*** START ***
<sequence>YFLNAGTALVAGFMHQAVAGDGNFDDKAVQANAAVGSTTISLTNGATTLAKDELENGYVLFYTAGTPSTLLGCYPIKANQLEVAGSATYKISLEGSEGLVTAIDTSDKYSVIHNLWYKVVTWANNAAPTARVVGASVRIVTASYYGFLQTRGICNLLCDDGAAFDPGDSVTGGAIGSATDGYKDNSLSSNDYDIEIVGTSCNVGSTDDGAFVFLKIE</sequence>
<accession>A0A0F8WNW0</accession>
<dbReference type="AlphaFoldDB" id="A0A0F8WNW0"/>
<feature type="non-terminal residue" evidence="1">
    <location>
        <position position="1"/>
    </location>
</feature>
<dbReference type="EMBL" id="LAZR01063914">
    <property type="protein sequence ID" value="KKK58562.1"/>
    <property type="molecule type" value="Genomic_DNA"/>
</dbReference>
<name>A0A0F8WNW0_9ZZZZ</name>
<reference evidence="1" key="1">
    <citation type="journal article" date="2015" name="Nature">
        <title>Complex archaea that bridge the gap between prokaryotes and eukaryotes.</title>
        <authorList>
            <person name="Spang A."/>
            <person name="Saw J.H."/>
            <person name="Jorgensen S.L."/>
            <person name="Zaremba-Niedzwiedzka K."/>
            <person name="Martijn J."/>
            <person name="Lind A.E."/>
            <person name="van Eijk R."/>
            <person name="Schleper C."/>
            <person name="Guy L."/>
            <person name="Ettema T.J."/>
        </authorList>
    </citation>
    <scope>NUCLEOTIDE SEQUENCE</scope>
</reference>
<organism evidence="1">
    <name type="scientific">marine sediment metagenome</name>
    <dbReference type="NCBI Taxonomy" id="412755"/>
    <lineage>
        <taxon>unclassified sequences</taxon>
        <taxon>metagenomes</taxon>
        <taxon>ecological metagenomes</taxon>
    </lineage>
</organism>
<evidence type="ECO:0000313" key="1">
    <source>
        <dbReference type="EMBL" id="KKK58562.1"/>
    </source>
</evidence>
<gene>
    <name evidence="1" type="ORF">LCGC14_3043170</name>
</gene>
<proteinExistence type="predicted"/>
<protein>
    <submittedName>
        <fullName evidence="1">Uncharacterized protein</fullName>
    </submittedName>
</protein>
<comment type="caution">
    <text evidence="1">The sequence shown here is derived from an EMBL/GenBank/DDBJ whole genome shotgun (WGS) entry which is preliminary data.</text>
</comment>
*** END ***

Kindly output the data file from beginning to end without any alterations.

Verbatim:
<sequence>YFLNAGTALVAGFMHQAVAGDGNFDDKAVQANAAVGSTTISLTNGATTLAKDELENGYVLFYTAGTPSTLLGCYPIKANQLEVAGSATYKISLEGSEGLVTAIDTSDKYSVIHNLWYKVVTWANNAAPTARVVGASVRIVTASYYGFLQTRGICNLLCDDGAAFDPGDSVTGGAIGSATDGYKDNSLSSNDYDIEIVGTSCNVGSTDDGAFVFLKIE</sequence>
<accession>A0A0F8WNW0</accession>
<dbReference type="AlphaFoldDB" id="A0A0F8WNW0"/>
<feature type="non-terminal residue" evidence="1">
    <location>
        <position position="1"/>
    </location>
</feature>
<dbReference type="EMBL" id="LAZR01063914">
    <property type="protein sequence ID" value="KKK58562.1"/>
    <property type="molecule type" value="Genomic_DNA"/>
</dbReference>
<name>A0A0F8WNW0_9ZZZZ</name>
<reference evidence="1" key="1">
    <citation type="journal article" date="2015" name="Nature">
        <title>Complex archaea that bridge the gap between prokaryotes and eukaryotes.</title>
        <authorList>
            <person name="Spang A."/>
            <person name="Saw J.H."/>
            <person name="Jorgensen S.L."/>
            <person name="Zaremba-Niedzwiedzka K."/>
            <person name="Martijn J."/>
            <person name="Lind A.E."/>
            <person name="van Eijk R."/>
            <person name="Schleper C."/>
            <person name="Guy L."/>
            <person name="Ettema T.J."/>
        </authorList>
    </citation>
    <scope>NUCLEOTIDE SEQUENCE</scope>
</reference>
<organism evidence="1">
    <name type="scientific">marine sediment metagenome</name>
    <dbReference type="NCBI Taxonomy" id="412755"/>
    <lineage>
        <taxon>unclassified sequences</taxon>
        <taxon>metagenomes</taxon>
        <taxon>ecological metagenomes</taxon>
    </lineage>
</organism>
<evidence type="ECO:0000313" key="1">
    <source>
        <dbReference type="EMBL" id="KKK58562.1"/>
    </source>
</evidence>
<gene>
    <name evidence="1" type="ORF">LCGC14_3043170</name>
</gene>
<proteinExistence type="predicted"/>
<protein>
    <submittedName>
        <fullName evidence="1">Uncharacterized protein</fullName>
    </submittedName>
</protein>
<comment type="caution">
    <text evidence="1">The sequence shown here is derived from an EMBL/GenBank/DDBJ whole genome shotgun (WGS) entry which is preliminary data.</text>
</comment>